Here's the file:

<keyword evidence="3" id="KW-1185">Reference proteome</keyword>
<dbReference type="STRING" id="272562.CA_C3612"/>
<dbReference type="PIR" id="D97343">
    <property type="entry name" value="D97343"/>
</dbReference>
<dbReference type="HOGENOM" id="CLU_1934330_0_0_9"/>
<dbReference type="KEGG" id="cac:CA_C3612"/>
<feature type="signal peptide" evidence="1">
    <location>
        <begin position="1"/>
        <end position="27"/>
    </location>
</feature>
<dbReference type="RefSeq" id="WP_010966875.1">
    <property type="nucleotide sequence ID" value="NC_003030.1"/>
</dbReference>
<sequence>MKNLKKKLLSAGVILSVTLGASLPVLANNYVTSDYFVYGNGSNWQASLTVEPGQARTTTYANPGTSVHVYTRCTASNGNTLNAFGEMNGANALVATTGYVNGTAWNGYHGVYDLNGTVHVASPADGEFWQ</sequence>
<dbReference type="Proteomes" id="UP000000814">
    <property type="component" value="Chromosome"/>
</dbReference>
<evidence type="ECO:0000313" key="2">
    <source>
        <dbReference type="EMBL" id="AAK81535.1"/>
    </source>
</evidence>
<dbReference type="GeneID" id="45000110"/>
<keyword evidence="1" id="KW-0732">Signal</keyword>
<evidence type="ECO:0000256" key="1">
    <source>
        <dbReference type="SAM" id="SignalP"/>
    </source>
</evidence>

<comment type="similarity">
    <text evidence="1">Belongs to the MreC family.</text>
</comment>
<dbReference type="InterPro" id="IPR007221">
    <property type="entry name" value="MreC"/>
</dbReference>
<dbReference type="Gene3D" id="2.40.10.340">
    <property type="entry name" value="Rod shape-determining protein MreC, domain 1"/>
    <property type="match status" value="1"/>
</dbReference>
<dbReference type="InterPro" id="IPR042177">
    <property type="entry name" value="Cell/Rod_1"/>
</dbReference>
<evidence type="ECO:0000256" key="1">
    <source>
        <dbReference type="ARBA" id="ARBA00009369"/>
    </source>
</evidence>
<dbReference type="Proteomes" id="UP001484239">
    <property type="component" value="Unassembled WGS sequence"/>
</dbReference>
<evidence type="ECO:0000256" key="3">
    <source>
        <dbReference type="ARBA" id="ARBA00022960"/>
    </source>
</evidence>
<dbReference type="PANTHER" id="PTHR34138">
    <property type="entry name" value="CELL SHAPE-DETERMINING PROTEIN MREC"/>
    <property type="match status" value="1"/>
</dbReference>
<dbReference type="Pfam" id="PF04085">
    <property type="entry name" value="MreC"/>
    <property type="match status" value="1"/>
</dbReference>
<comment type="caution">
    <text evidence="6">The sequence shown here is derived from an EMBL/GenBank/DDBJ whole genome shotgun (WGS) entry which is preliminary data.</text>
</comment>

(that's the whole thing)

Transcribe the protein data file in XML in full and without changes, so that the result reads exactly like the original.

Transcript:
<keyword evidence="3" id="KW-1185">Reference proteome</keyword>
<dbReference type="STRING" id="272562.CA_C3612"/>
<dbReference type="PIR" id="D97343">
    <property type="entry name" value="D97343"/>
</dbReference>
<dbReference type="HOGENOM" id="CLU_1934330_0_0_9"/>
<dbReference type="KEGG" id="cac:CA_C3612"/>
<feature type="signal peptide" evidence="1">
    <location>
        <begin position="1"/>
        <end position="27"/>
    </location>
</feature>
<dbReference type="RefSeq" id="WP_010966875.1">
    <property type="nucleotide sequence ID" value="NC_003030.1"/>
</dbReference>
<sequence>MKNLKKKLLSAGVILSVTLGASLPVLANNYVTSDYFVYGNGSNWQASLTVEPGQARTTTYANPGTSVHVYTRCTASNGNTLNAFGEMNGANALVATTGYVNGTAWNGYHGVYDLNGTVHVASPADGEFWQ</sequence>
<dbReference type="Proteomes" id="UP000000814">
    <property type="component" value="Chromosome"/>
</dbReference>
<evidence type="ECO:0000313" key="2">
    <source>
        <dbReference type="EMBL" id="AAK81535.1"/>
    </source>
</evidence>
<dbReference type="GeneID" id="45000110"/>
<keyword evidence="1" id="KW-0732">Signal</keyword>
<evidence type="ECO:0000256" key="1">
    <source>
        <dbReference type="SAM" id="SignalP"/>
    </source>
</evidence>

<comment type="similarity">
    <text evidence="1">Belongs to the MreC family.</text>
</comment>
<dbReference type="InterPro" id="IPR007221">
    <property type="entry name" value="MreC"/>
</dbReference>
<dbReference type="Gene3D" id="2.40.10.340">
    <property type="entry name" value="Rod shape-determining protein MreC, domain 1"/>
    <property type="match status" value="1"/>
</dbReference>
<dbReference type="InterPro" id="IPR042177">
    <property type="entry name" value="Cell/Rod_1"/>
</dbReference>
<evidence type="ECO:0000256" key="1">
    <source>
        <dbReference type="ARBA" id="ARBA00009369"/>
    </source>
</evidence>
<dbReference type="Proteomes" id="UP001484239">
    <property type="component" value="Unassembled WGS sequence"/>
</dbReference>
<evidence type="ECO:0000256" key="3">
    <source>
        <dbReference type="ARBA" id="ARBA00022960"/>
    </source>
</evidence>
<dbReference type="PANTHER" id="PTHR34138">
    <property type="entry name" value="CELL SHAPE-DETERMINING PROTEIN MREC"/>
    <property type="match status" value="1"/>
</dbReference>
<dbReference type="Pfam" id="PF04085">
    <property type="entry name" value="MreC"/>
    <property type="match status" value="1"/>
</dbReference>
<comment type="caution">
    <text evidence="6">The sequence shown here is derived from an EMBL/GenBank/DDBJ whole genome shotgun (WGS) entry which is preliminary data.</text>
</comment>